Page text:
Leanne Hirshfield

# BIO

Dr. Hirshfield’s research explores the use of non-invasive brain measurement to passively classify users’ social, cognitive, and affective states in order to enhance usability testing and adaptive system design. She works primarily with functional near-infrared spectroscopy (fNIRS), a relatively new non-invasive brain imaging device that is safe, portable, robust to noise, which can be implemented wirelessly; making it ideal for research in human-computer interaction. The high density fNIRS equipment in Hirshfield’s lab provides rich spatio-temporal data that is well suited as input into deep neural networks and other advanced machine learning algorithms. A primary tenet of Hirshfield’s machine learning research involves building and labeling large cross-participant, cross-task fNIRS training datasets in order to build robust and generalizable models that can avoid overfitting and succeed in ecologically valid environments outside the lab.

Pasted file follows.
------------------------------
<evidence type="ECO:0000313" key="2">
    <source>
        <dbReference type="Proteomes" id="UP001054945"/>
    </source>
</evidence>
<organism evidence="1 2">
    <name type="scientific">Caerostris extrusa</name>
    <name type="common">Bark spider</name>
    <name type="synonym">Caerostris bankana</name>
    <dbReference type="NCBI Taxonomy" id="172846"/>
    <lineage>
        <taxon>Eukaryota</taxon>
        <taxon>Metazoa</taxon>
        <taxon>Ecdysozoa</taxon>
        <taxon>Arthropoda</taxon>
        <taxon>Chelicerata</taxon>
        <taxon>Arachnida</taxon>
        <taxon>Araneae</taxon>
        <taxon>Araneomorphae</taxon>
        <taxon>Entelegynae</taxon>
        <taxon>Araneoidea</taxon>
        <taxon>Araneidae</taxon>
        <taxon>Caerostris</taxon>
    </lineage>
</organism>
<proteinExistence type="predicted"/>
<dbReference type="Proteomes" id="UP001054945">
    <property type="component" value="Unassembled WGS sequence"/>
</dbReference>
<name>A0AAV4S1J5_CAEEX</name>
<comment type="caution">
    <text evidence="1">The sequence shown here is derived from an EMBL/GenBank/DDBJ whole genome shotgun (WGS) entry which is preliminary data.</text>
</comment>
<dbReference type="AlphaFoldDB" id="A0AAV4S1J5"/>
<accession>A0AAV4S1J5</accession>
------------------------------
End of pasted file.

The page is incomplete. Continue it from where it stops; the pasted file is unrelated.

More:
# Research interests

human-computer interaction

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Erin Solovey

Erin Solovey

Michael Horn

Michael Horn